By Oliver Hotham
The government is nowhere near prepared enough for a potential nuclear bomb detonation in space, MPs have warned.
A report from the defence select committee criticised ministers for not being stringent enough in precautions taken against incidents which might cause severe space weather, including against a potential nuclear space bomb.
The electromagnetic pulse (EMP) created by a nuclear explosion at high altitude could cause significant damage to global positioning systems deemed essential for finance and the military.
Today's report expressed concern that the government appeared to have no department which would be able to take charge and would be prepared to deal with such an incident.
It urged the government begin to consider a nuclear detonation in space as a serious threat.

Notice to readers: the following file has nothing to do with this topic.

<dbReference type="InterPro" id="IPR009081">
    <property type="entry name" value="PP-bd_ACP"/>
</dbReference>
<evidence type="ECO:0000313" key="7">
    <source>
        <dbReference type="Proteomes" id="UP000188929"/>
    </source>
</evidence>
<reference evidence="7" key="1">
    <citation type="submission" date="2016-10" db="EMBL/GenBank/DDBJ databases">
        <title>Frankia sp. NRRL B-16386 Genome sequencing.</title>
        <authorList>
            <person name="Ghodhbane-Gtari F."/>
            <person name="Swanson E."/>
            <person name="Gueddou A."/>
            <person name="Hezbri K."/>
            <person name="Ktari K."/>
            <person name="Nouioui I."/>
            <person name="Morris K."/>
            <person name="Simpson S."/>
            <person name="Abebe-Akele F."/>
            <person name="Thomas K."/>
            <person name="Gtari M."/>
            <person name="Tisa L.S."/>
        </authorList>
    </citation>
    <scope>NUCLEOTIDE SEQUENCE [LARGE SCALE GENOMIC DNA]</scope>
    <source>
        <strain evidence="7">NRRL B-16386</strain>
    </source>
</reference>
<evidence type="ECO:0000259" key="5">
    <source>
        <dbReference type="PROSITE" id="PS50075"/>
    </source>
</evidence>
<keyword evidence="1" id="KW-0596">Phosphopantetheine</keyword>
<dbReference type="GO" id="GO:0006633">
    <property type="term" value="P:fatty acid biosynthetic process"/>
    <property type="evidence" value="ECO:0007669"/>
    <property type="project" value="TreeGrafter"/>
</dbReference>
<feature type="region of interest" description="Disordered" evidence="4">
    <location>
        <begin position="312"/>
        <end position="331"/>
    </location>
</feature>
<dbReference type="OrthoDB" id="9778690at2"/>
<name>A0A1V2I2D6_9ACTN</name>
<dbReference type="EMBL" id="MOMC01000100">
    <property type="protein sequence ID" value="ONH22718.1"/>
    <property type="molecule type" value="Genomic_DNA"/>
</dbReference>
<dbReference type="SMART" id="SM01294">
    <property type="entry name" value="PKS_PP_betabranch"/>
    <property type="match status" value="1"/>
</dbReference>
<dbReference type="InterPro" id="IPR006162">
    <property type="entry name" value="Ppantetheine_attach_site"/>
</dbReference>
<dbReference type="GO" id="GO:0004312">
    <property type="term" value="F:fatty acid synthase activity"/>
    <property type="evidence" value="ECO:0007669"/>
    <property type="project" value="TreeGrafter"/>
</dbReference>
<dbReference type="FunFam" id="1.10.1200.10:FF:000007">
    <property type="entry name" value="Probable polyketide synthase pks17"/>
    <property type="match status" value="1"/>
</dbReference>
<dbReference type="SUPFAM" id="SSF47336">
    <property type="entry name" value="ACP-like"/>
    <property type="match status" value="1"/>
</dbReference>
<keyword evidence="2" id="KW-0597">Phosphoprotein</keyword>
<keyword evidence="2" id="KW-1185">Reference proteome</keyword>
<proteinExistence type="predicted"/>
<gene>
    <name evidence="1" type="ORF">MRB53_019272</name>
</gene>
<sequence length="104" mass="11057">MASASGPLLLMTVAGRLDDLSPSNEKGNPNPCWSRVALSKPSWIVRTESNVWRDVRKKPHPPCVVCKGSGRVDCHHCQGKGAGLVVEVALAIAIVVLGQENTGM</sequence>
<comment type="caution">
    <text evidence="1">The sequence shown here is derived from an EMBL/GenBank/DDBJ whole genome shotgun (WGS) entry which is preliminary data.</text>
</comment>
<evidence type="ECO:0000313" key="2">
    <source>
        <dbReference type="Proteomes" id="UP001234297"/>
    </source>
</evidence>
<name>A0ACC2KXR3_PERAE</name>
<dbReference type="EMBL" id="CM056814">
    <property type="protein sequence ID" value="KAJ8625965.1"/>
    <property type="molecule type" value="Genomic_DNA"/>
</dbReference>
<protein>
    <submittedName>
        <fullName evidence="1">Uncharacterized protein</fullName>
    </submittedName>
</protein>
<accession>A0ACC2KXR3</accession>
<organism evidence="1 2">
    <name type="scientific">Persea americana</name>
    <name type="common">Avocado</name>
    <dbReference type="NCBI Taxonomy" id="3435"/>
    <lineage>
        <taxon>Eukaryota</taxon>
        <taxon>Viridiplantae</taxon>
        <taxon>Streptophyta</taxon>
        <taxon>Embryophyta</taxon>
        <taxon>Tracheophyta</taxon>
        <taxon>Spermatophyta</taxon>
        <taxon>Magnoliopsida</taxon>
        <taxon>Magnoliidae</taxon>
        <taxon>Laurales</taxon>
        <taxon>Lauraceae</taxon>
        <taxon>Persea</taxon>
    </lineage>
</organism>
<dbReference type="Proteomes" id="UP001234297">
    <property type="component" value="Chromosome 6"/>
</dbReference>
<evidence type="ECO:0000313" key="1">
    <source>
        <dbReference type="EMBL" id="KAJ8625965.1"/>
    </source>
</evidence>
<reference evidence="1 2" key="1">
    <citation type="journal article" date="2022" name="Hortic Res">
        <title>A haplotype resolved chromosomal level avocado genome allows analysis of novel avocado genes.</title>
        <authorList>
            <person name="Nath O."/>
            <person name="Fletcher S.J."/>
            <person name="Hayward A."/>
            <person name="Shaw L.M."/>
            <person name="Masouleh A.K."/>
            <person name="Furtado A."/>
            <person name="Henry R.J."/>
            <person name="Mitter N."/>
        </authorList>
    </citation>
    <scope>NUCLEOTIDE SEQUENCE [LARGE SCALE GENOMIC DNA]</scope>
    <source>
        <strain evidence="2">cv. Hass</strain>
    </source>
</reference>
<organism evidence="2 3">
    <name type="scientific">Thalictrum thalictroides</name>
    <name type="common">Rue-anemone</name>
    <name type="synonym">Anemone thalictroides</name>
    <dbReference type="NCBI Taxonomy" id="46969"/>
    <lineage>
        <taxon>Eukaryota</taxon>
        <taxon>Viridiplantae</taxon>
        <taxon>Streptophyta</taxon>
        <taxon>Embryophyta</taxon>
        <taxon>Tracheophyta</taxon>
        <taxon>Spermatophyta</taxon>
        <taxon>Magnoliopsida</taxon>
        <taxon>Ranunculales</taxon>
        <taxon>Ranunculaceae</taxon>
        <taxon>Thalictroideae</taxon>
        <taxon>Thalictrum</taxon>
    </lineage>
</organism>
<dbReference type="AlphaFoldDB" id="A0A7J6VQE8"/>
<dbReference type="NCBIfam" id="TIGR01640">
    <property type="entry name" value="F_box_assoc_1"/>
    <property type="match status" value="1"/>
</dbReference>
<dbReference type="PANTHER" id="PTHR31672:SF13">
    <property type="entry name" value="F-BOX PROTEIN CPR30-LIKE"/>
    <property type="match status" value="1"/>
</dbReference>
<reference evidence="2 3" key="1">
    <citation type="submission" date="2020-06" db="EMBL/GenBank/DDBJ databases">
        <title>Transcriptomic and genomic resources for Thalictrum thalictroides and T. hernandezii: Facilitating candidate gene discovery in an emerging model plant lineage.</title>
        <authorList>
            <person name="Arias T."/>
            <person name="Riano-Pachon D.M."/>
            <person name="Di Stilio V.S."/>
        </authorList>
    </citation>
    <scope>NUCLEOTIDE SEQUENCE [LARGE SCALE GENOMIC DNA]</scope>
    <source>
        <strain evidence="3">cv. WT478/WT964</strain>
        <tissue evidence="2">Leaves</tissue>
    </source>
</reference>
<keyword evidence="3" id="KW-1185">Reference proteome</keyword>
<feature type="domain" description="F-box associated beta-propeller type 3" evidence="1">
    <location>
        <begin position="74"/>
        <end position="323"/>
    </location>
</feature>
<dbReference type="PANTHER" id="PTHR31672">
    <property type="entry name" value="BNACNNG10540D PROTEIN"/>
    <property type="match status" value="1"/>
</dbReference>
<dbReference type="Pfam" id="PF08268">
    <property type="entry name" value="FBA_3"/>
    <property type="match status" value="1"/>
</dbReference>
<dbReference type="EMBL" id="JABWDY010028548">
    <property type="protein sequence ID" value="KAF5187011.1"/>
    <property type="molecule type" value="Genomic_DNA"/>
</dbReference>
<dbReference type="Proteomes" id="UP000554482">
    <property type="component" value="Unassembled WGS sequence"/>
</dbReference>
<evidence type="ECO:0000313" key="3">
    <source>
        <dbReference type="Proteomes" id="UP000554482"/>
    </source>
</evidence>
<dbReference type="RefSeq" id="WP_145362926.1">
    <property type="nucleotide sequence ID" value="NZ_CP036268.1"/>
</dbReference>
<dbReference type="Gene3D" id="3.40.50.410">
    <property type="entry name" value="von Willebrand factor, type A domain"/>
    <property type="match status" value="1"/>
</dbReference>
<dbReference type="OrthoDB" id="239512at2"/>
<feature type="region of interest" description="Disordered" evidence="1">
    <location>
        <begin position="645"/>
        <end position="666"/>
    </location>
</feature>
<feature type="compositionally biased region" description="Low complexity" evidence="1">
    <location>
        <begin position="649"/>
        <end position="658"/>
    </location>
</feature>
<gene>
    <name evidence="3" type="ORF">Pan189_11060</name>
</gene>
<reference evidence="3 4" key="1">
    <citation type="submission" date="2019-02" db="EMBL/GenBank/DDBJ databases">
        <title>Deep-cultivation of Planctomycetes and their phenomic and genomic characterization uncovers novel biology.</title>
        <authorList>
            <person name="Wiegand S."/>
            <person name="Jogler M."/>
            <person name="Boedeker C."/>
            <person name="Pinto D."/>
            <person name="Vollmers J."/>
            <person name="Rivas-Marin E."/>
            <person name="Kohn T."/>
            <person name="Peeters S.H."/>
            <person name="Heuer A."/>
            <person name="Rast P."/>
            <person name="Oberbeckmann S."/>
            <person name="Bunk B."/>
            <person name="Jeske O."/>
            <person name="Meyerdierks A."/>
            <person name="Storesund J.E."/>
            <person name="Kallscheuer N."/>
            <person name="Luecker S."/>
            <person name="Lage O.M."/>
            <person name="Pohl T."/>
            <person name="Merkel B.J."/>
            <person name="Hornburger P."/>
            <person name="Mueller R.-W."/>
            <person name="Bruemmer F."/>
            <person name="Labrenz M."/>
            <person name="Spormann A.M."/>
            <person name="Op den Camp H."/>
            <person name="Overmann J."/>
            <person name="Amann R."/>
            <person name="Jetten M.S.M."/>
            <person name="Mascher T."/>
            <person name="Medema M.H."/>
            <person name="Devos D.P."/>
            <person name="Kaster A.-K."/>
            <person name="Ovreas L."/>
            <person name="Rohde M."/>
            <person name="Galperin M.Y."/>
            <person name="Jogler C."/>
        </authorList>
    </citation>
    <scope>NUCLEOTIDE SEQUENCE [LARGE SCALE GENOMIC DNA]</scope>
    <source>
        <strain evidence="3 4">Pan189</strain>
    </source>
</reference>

"It is not good enough to say that that will depend on where the greatest impact fell. The government must make clear exactly where lead responsibility in relation to EMP disturbances lies both nationally and within the MoD," the report stated.
"Defence alone cannot protect against the threat of EMP. It must be a concern of the national security council and civil contingency planners, with proper standards of protection developed with the vital service industries most at risk.
"The effects of a High Altitude Electro-Magnetic Pulse Event as a result of a nuclear weapon exploded at high altitude would be so serious that only government action could be expected to mitigate it."
The committee also cited concern about over-reliance on devices like satellites, which would be severely damaged in a case of extreme space weather.
The committee's chairman Conservative James Arbuthnot described such an attack as highly likely, arguing that it would easy to cause a huge amount of damage with only a small amount of equipment.